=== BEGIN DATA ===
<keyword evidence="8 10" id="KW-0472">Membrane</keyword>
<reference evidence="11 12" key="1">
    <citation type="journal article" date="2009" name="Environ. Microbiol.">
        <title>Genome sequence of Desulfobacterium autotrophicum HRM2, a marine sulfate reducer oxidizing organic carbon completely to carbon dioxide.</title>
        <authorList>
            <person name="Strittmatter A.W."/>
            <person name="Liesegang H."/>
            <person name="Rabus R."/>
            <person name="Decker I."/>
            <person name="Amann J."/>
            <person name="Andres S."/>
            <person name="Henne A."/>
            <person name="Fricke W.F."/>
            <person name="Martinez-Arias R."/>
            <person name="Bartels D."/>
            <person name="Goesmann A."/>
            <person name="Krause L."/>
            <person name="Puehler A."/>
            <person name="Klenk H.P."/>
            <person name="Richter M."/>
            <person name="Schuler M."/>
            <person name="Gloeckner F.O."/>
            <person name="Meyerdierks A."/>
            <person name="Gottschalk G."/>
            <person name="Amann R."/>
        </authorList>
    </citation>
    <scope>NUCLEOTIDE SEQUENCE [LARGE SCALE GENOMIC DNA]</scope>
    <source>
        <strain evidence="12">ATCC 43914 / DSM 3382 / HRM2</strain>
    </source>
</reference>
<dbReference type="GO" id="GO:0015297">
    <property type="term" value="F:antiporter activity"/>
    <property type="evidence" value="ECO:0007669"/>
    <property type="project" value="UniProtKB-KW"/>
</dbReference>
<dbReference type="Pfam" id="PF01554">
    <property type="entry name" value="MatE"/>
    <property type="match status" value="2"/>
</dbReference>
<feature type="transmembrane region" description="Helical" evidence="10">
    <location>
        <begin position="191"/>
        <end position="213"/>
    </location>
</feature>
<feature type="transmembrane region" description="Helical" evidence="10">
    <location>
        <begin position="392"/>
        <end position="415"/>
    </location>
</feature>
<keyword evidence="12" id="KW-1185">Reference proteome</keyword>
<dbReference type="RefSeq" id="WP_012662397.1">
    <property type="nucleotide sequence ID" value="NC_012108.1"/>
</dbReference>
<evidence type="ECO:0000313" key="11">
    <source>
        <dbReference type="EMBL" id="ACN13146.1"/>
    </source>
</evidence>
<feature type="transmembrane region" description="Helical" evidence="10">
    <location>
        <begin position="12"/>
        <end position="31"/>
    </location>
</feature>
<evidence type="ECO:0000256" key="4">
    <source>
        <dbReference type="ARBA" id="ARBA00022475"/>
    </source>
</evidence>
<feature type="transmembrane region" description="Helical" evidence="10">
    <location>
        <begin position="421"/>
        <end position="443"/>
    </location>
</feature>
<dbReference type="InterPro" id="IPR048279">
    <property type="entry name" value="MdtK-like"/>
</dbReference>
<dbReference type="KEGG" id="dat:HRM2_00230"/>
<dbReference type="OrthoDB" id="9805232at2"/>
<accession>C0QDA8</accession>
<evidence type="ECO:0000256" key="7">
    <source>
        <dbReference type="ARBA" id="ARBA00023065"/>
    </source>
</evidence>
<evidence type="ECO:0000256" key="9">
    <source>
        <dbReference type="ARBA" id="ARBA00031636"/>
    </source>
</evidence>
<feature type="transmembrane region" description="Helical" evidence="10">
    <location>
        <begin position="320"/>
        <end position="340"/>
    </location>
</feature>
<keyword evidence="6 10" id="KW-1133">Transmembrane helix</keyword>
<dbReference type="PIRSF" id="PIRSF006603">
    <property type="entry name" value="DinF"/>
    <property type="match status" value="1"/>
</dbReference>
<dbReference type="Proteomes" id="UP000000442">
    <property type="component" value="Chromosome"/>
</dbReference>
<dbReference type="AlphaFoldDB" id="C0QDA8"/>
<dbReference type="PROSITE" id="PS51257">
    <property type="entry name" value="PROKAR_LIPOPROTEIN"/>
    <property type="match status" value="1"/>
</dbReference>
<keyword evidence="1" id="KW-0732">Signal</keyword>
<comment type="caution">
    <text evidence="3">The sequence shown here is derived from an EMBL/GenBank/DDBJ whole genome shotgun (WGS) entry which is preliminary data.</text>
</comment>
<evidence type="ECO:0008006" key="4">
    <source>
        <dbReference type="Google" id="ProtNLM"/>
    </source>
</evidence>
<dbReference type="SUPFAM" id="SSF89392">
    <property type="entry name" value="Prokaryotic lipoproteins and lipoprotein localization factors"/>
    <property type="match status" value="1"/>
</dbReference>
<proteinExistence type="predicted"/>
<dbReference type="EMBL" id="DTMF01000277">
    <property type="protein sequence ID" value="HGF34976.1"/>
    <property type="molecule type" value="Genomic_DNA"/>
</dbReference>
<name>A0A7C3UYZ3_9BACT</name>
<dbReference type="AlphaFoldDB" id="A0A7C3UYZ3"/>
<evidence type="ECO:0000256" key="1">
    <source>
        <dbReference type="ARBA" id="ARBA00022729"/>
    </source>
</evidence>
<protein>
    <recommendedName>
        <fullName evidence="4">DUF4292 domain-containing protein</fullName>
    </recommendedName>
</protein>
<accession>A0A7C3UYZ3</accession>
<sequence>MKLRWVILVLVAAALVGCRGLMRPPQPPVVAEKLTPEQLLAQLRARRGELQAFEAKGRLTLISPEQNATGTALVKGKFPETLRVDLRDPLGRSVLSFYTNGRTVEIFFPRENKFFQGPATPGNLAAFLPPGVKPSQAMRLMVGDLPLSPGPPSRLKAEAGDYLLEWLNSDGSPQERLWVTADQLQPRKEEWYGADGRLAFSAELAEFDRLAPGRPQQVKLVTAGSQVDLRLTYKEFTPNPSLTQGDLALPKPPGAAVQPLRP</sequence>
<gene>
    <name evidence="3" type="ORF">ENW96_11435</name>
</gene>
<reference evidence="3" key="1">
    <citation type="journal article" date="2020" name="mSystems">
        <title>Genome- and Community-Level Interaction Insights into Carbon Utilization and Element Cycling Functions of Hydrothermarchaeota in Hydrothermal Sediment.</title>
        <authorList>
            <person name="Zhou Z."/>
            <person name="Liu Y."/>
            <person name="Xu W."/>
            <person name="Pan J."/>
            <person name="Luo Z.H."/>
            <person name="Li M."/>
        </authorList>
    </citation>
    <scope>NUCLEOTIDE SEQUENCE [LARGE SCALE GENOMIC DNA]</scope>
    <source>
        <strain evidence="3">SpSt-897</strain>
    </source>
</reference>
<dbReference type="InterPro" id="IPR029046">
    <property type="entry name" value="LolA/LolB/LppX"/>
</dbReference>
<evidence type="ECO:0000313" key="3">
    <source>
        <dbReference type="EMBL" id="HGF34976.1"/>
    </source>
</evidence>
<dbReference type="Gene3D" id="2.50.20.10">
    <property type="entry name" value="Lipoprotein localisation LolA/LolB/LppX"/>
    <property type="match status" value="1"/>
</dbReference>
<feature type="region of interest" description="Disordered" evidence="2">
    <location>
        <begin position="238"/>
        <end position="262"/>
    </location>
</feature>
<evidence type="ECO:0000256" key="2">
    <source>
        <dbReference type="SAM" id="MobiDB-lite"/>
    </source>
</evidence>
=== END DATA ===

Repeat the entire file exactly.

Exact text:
<keyword evidence="8 10" id="KW-0472">Membrane</keyword>
<reference evidence="11 12" key="1">
    <citation type="journal article" date="2009" name="Environ. Microbiol.">
        <title>Genome sequence of Desulfobacterium autotrophicum HRM2, a marine sulfate reducer oxidizing organic carbon completely to carbon dioxide.</title>
        <authorList>
            <person name="Strittmatter A.W."/>
            <person name="Liesegang H."/>
            <person name="Rabus R."/>
            <person name="Decker I."/>
            <person name="Amann J."/>
            <person name="Andres S."/>
            <person name="Henne A."/>
            <person name="Fricke W.F."/>
            <person name="Martinez-Arias R."/>
            <person name="Bartels D."/>
            <person name="Goesmann A."/>
            <person name="Krause L."/>
            <person name="Puehler A."/>
            <person name="Klenk H.P."/>
            <person name="Richter M."/>
            <person name="Schuler M."/>
            <person name="Gloeckner F.O."/>
            <person name="Meyerdierks A."/>
            <person name="Gottschalk G."/>
            <person name="Amann R."/>
        </authorList>
    </citation>
    <scope>NUCLEOTIDE SEQUENCE [LARGE SCALE GENOMIC DNA]</scope>
    <source>
        <strain evidence="12">ATCC 43914 / DSM 3382 / HRM2</strain>
    </source>
</reference>
<dbReference type="GO" id="GO:0015297">
    <property type="term" value="F:antiporter activity"/>
    <property type="evidence" value="ECO:0007669"/>
    <property type="project" value="UniProtKB-KW"/>
</dbReference>
<dbReference type="Pfam" id="PF01554">
    <property type="entry name" value="MatE"/>
    <property type="match status" value="2"/>
</dbReference>
<feature type="transmembrane region" description="Helical" evidence="10">
    <location>
        <begin position="191"/>
        <end position="213"/>
    </location>
</feature>
<feature type="transmembrane region" description="Helical" evidence="10">
    <location>
        <begin position="392"/>
        <end position="415"/>
    </location>
</feature>
<keyword evidence="12" id="KW-1185">Reference proteome</keyword>
<dbReference type="RefSeq" id="WP_012662397.1">
    <property type="nucleotide sequence ID" value="NC_012108.1"/>
</dbReference>
<evidence type="ECO:0000313" key="11">
    <source>
        <dbReference type="EMBL" id="ACN13146.1"/>
    </source>
</evidence>
<feature type="transmembrane region" description="Helical" evidence="10">
    <location>
        <begin position="12"/>
        <end position="31"/>
    </location>
</feature>
<evidence type="ECO:0000256" key="4">
    <source>
        <dbReference type="ARBA" id="ARBA00022475"/>
    </source>
</evidence>
<feature type="transmembrane region" description="Helical" evidence="10">
    <location>
        <begin position="421"/>
        <end position="443"/>
    </location>
</feature>
<dbReference type="InterPro" id="IPR048279">
    <property type="entry name" value="MdtK-like"/>
</dbReference>
<dbReference type="KEGG" id="dat:HRM2_00230"/>
<dbReference type="OrthoDB" id="9805232at2"/>
<accession>C0QDA8</accession>
<evidence type="ECO:0000256" key="7">
    <source>
        <dbReference type="ARBA" id="ARBA00023065"/>
    </source>
</evidence>
<evidence type="ECO:0000256" key="9">
    <source>
        <dbReference type="ARBA" id="ARBA00031636"/>
    </source>
</evidence>
<feature type="transmembrane region" description="Helical" evidence="10">
    <location>
        <begin position="320"/>
        <end position="340"/>
    </location>
</feature>
<keyword evidence="6 10" id="KW-1133">Transmembrane helix</keyword>
<dbReference type="PIRSF" id="PIRSF006603">
    <property type="entry name" value="DinF"/>
    <property type="match status" value="1"/>
</dbReference>
<dbReference type="Proteomes" id="UP000000442">
    <property type="component" value="Chromosome"/>
</dbReference>
<dbReference type="AlphaFoldDB" id="C0QDA8"/>
<dbReference type="PROSITE" id="PS51257">
    <property type="entry name" value="PROKAR_LIPOPROTEIN"/>
    <property type="match status" value="1"/>
</dbReference>
<keyword evidence="1" id="KW-0732">Signal</keyword>
<comment type="caution">
    <text evidence="3">The sequence shown here is derived from an EMBL/GenBank/DDBJ whole genome shotgun (WGS) entry which is preliminary data.</text>
</comment>
<evidence type="ECO:0008006" key="4">
    <source>
        <dbReference type="Google" id="ProtNLM"/>
    </source>
</evidence>
<dbReference type="SUPFAM" id="SSF89392">
    <property type="entry name" value="Prokaryotic lipoproteins and lipoprotein localization factors"/>
    <property type="match status" value="1"/>
</dbReference>
<proteinExistence type="predicted"/>
<dbReference type="EMBL" id="DTMF01000277">
    <property type="protein sequence ID" value="HGF34976.1"/>
    <property type="molecule type" value="Genomic_DNA"/>
</dbReference>
<name>A0A7C3UYZ3_9BACT</name>
<dbReference type="AlphaFoldDB" id="A0A7C3UYZ3"/>
<evidence type="ECO:0000256" key="1">
    <source>
        <dbReference type="ARBA" id="ARBA00022729"/>
    </source>
</evidence>
<protein>
    <recommendedName>
        <fullName evidence="4">DUF4292 domain-containing protein</fullName>
    </recommendedName>
</protein>
<accession>A0A7C3UYZ3</accession>
<sequence>MKLRWVILVLVAAALVGCRGLMRPPQPPVVAEKLTPEQLLAQLRARRGELQAFEAKGRLTLISPEQNATGTALVKGKFPETLRVDLRDPLGRSVLSFYTNGRTVEIFFPRENKFFQGPATPGNLAAFLPPGVKPSQAMRLMVGDLPLSPGPPSRLKAEAGDYLLEWLNSDGSPQERLWVTADQLQPRKEEWYGADGRLAFSAELAEFDRLAPGRPQQVKLVTAGSQVDLRLTYKEFTPNPSLTQGDLALPKPPGAAVQPLRP</sequence>
<gene>
    <name evidence="3" type="ORF">ENW96_11435</name>
</gene>
<reference evidence="3" key="1">
    <citation type="journal article" date="2020" name="mSystems">
        <title>Genome- and Community-Level Interaction Insights into Carbon Utilization and Element Cycling Functions of Hydrothermarchaeota in Hydrothermal Sediment.</title>
        <authorList>
            <person name="Zhou Z."/>
            <person name="Liu Y."/>
            <person name="Xu W."/>
            <person name="Pan J."/>
            <person name="Luo Z.H."/>
            <person name="Li M."/>
        </authorList>
    </citation>
    <scope>NUCLEOTIDE SEQUENCE [LARGE SCALE GENOMIC DNA]</scope>
    <source>
        <strain evidence="3">SpSt-897</strain>
    </source>
</reference>
<dbReference type="InterPro" id="IPR029046">
    <property type="entry name" value="LolA/LolB/LppX"/>
</dbReference>
<evidence type="ECO:0000313" key="3">
    <source>
        <dbReference type="EMBL" id="HGF34976.1"/>
    </source>
</evidence>
<dbReference type="Gene3D" id="2.50.20.10">
    <property type="entry name" value="Lipoprotein localisation LolA/LolB/LppX"/>
    <property type="match status" value="1"/>
</dbReference>
<feature type="region of interest" description="Disordered" evidence="2">
    <location>
        <begin position="238"/>
        <end position="262"/>
    </location>
</feature>
<evidence type="ECO:0000256" key="2">
    <source>
        <dbReference type="SAM" id="MobiDB-lite"/>
    </source>
</evidence>